If your kids have ever felt out of place around the Christmas season, and most of your friends didn’t seem to understand why you celebrated eight nights of Hanukkah, then Jewish actress Amanda Peet’s new children’s book “Dear Santa, Love, Rachel Rosenstein” is the perfect gift to get your kids.
We were lucky to be able to talk with Peet about what inspired her to write a children’s book about Christmas, what her own childhood was like, and what the holidays look like for her family now.
What inspired you to write this book?
My co-author Andrea Troyer and I were in Belfast looking for Hanukah presents for our kids. Not an easy task. (We live in Belfast every summer while our husbands shoot “Game of Thrones” there.) We started talking about what Christmas is like for Jewish kids…how left out they feel. Originally, we wanted to write a book about how awesome Hanukah is. That proved to be really difficult.
What was it like for you growing up in an interfaith family? Was it ever confusing?
Both my parents are atheists, so no matter what we celebrated, it was never about religion and there wasn’t any conflict about it.
What do you and your family (and extended family) do on Christmas currently? What about Hanukkah?
My sister and her family come here to LA and we have a fake Hanukah; we light the candles and everyone gives presents. It’s fake, because we do it no matter when they get here, even if Hanukah has already passed. Even if it’s on Christmas day. It’s based on my sister’s work schedule!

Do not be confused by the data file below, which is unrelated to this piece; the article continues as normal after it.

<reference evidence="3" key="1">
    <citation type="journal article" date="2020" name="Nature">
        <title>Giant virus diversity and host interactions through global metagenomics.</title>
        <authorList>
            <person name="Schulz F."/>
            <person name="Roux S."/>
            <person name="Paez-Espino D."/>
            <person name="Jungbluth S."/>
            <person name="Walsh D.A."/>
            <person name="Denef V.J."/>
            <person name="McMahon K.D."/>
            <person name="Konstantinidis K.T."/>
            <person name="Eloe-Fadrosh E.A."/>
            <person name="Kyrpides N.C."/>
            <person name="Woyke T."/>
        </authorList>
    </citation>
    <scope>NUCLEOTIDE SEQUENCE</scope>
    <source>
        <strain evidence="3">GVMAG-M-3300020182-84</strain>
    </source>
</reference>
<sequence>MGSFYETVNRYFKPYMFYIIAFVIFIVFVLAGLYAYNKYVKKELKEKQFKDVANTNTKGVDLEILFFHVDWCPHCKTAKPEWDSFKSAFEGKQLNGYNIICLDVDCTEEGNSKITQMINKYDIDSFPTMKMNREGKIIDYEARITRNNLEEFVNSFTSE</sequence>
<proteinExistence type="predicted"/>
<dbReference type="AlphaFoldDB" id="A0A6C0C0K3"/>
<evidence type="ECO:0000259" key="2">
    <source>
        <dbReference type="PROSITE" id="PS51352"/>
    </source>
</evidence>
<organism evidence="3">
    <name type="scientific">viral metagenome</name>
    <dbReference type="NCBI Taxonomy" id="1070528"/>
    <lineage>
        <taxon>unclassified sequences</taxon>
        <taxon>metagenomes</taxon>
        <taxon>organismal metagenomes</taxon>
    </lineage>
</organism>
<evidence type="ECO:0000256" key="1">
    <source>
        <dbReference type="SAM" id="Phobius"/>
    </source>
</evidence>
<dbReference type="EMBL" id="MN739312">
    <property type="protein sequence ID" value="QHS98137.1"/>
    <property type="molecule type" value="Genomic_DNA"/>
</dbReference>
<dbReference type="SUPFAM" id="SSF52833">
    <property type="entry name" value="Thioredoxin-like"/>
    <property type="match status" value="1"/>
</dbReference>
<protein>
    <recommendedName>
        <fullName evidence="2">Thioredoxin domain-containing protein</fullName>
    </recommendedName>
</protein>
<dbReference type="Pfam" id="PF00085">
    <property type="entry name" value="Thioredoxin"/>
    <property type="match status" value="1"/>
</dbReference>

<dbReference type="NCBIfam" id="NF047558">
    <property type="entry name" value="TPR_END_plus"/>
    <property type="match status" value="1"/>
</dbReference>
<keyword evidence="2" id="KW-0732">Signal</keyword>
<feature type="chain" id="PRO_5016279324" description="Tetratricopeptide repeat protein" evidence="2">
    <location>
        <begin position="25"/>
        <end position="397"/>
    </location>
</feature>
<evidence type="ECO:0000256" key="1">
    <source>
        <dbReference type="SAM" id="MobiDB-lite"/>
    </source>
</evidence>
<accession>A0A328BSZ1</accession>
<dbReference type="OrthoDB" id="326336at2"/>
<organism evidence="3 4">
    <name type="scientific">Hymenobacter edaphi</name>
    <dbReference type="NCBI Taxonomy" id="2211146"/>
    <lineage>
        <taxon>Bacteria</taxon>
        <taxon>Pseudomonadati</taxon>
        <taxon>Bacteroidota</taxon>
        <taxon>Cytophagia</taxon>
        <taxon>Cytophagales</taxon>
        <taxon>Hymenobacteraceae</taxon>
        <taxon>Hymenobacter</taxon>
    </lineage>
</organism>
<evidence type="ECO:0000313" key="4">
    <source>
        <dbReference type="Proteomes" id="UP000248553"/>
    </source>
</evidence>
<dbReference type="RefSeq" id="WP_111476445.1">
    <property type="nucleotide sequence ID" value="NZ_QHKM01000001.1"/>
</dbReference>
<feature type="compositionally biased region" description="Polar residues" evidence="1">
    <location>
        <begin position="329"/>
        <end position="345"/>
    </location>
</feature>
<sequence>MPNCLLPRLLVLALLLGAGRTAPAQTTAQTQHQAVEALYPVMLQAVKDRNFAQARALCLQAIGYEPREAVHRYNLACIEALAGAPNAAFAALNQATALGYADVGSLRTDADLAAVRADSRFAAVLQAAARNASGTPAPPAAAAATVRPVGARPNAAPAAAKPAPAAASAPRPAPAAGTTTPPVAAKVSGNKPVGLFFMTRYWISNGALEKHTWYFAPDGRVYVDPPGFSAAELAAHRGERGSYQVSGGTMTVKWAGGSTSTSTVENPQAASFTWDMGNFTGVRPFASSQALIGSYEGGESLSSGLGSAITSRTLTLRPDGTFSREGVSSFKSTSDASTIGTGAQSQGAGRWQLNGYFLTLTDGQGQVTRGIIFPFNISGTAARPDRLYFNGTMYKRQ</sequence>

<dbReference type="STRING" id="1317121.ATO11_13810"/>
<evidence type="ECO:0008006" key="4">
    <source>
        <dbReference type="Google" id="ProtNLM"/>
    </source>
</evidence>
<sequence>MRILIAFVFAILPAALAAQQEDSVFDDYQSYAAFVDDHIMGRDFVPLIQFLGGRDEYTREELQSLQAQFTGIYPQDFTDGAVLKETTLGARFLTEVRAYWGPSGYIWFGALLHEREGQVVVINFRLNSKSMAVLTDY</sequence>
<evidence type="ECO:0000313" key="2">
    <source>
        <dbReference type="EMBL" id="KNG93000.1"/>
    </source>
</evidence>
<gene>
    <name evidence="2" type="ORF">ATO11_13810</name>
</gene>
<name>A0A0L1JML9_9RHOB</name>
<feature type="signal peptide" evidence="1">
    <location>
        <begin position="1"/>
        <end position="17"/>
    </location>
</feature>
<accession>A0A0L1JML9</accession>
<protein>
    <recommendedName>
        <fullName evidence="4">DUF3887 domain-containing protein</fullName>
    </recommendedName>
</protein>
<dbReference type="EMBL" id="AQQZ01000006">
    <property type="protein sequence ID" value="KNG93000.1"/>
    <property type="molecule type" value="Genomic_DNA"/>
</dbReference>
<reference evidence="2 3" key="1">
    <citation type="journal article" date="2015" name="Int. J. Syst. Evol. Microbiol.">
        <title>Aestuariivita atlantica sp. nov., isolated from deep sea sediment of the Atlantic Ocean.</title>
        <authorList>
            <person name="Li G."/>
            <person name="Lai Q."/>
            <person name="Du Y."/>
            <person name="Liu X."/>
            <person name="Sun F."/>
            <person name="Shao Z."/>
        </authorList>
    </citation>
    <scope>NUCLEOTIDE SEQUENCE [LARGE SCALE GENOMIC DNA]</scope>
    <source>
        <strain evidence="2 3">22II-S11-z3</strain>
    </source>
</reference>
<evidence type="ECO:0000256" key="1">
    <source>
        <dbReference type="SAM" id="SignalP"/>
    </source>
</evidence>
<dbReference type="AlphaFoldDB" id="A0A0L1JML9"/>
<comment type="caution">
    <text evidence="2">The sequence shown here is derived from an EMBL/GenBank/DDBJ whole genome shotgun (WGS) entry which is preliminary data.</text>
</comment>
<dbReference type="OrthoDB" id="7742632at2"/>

How do your own kids feel about being raised Jewish when so many American children celebrate Christmas? Do they feel left out?
They used to be confused about why everyone was talking about Santa, but not them. Why everyone was getting presents, but not them. They wanted a tree. But eventually, they realized it’s not the end of the world.
What’s your own favorite Hanukkah memory?
My favorite memories are the ones since I’ve has kids. My sister and I wrap presents together. We hide in our bedroom and divvy stuff up–toys and books–and usually we drink too much, and it’s anyone’s guess what ends up getting wrapped.
If you could only teach your children one thing, what would it be?
When they’re a little older they can read George Saunders’s commencement address for Syracuse University. That about sums it up.